A therapist would work with the patients and help them to understand how their thoughts and beliefs about bees are making them anxious. Once thought patterns change, behavioural change follows. The therapist will also teach patients how to manage anxiety through relaxation exercises and breathing techniques.
Medication can also be prescribed for patients undergoing therapy. While medication can’t treat specific phobias, it may be useful for managing anxiety. A physician or psychiatrist must be consulted before prescription drugs are dispensed, and will decide which class of pharmaceuticals are appropriate for the particular patient.
Which Species of Bees Are the Most Aggressive and Likely to Sting?
Some bees are not aggressive at all. These are the solitary bees that typically dig their nests in the ground and take care of the developing brood without help from other bees. They don’t have a valuable hive to protect, so they are very unlikely to sting unless they are threatened.
Honey bees and bumblebees are more aggressive, and the honey bee tends to signal other bees for “help” as soon as the first bee discovers an intruder.
But Africanized honey bees (Apis mellifera scutellata), a hybrid species that formed when Brazilian honey bees and southern African honey bees mated, are extremely aggressive and have been nicknamed “killer” bees.
Their venom isn’t any more potent than the European honey bee (Apis mellifera) but Africanized bees may bring out the entire colony to attack. European honey bees will likely strike out if someone gets within 33 feet of the hive, but Africanized bees go on the attack within an average distance of 328 feet.
Africanized bees also nest in places that would be common for a person to encounter without the expectation of a bee attack. They have been known to build their homes in junk piles, overturned flower pots, old tires, and even mailboxes.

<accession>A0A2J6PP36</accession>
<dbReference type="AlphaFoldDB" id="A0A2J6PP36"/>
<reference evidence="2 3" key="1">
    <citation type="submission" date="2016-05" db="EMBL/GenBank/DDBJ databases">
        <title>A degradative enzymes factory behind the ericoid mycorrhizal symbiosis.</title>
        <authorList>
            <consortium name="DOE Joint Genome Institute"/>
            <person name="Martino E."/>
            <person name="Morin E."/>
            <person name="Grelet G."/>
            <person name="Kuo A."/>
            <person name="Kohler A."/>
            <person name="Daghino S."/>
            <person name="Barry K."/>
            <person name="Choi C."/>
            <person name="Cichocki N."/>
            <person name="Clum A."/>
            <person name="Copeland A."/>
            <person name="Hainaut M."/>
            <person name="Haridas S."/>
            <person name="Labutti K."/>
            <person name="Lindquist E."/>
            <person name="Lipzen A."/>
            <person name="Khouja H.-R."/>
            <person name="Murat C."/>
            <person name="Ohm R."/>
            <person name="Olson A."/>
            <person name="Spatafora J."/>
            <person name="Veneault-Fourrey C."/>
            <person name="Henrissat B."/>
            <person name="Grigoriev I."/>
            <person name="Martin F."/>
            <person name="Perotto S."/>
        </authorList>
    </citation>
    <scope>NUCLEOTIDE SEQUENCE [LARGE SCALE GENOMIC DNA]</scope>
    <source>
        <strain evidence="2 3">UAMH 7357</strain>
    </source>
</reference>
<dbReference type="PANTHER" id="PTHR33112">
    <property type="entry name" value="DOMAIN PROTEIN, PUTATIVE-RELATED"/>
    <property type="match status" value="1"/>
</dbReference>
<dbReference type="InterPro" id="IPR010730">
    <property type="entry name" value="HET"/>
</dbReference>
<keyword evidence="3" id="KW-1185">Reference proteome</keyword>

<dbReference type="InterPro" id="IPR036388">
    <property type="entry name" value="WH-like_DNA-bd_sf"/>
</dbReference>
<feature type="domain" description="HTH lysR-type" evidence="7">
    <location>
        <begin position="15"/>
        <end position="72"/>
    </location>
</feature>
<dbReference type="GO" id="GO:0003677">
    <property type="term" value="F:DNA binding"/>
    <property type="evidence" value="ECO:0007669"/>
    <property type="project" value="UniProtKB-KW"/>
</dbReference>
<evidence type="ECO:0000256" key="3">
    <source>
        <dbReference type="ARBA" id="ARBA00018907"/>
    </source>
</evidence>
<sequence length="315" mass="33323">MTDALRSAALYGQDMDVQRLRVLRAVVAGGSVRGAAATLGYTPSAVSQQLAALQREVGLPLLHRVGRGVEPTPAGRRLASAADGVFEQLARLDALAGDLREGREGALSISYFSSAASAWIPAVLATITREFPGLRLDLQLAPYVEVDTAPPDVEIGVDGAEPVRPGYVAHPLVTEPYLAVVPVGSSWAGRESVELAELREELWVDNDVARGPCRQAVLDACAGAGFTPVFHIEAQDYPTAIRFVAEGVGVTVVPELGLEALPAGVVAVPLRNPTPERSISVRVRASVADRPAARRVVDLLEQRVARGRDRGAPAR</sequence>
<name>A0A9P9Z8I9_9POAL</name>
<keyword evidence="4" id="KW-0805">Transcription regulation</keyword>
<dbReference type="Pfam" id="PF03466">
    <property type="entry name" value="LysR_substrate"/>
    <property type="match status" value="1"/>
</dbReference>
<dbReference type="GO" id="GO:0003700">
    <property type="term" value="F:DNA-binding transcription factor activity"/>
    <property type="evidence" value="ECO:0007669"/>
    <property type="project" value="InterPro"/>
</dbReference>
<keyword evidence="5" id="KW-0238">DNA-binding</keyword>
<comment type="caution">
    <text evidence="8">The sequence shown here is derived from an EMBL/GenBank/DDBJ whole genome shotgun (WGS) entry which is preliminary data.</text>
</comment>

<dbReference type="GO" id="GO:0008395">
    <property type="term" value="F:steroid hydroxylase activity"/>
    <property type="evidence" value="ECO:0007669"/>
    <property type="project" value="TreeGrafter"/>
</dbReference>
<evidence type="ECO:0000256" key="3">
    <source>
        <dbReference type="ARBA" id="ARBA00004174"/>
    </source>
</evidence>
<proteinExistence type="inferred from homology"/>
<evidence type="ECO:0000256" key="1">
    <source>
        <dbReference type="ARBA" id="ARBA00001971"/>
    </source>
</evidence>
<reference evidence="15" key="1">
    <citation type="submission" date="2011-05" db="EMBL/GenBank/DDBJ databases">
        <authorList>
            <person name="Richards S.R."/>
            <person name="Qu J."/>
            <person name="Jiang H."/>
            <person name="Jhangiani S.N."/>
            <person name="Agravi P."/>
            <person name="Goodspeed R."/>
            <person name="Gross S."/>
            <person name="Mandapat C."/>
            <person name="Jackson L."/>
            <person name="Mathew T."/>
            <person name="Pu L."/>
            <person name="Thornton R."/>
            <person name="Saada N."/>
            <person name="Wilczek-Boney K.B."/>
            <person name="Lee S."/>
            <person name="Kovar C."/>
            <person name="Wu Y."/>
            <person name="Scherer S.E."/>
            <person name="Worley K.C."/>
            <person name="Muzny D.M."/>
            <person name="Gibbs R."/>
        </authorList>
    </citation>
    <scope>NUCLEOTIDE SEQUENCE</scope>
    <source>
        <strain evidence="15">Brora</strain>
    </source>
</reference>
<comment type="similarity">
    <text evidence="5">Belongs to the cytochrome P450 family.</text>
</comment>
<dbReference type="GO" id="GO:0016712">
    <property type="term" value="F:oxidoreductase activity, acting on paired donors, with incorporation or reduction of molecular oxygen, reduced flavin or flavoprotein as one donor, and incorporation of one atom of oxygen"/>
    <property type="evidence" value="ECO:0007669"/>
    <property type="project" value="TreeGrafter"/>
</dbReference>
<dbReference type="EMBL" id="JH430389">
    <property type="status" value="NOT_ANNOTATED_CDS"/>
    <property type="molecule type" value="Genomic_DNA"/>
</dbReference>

Africanized bees are found in Arizona, southern Arkansas, southern California, central and southern Florida, western Louisiana, southern Nevada, New Mexico, Oklahoma, and Texas.
How Can Bee Stings Bee Avoided?
Here are some tips to avoid being stung in the first place.
Avoid wearing certain kinds of fragrances. As mentioned earlier, avoid wearing fragrances when going to be outside – especially ones that are fruity or floral. Bees are attracted to those kinds of smells and are more likely to visit a person, as they would a flower if they smell like a rose or a fruity crop.
They won’t necessarily sting because of the smell, but there is a bigger chance to avoid a sting if a bee isn’t provided with a motivation to come near. This recommendation applies not only to traditional fragrances, but also soaps, shampoos, conditioners, and hair products.
Don’t wear bright colours. Bees don’t have the best eyesight and by wearing bright colours, they might mistake a person for a flower. Once again, the chances of getting stung increase as a bee gets nearer to the person.
Don’t walk around barefoot. Although it feels good to run barefoot through the grass, it will not be as pleasant an experience to step on a bee and get stung between the toes.
At a picnic, follow these rules. Bees have an affinity for nectar, and they like sweet foods. During the meal, beverages should be poured into wide-mouthed cups. No one wants to be surprised when they take a sip from their soda can and get stung on the lips. Bees can also be distracted by placing a sweet beverage on a faraway table, so the bees will choose to occupy that cup.
Once people have finished their meal, they should tightly cover the leftovers so that the bees cannot get at them. Then, dispose of the trash quickly in a receptacle that is not adjacent to the table.
Move away from bees flying in a straight line. When bees are foraging, they hop from flower to flower, but when they are headed to their hives or nests, they make a “beeline” for it, and if they’re flying this way the odds are good that the nest is close. People should avoid being near a hive or nest because that’s when bees may act most aggressively.
If a bee lands on a person, they should try not to move. Running around and flailing the arms when a bee lands on someone, the bee might think they are dangerous and sting them to protect itself. They also should not try to brush it off their arm clothes. Even a gentle solitary bee may sting if it’s handled while someone tries to remove it.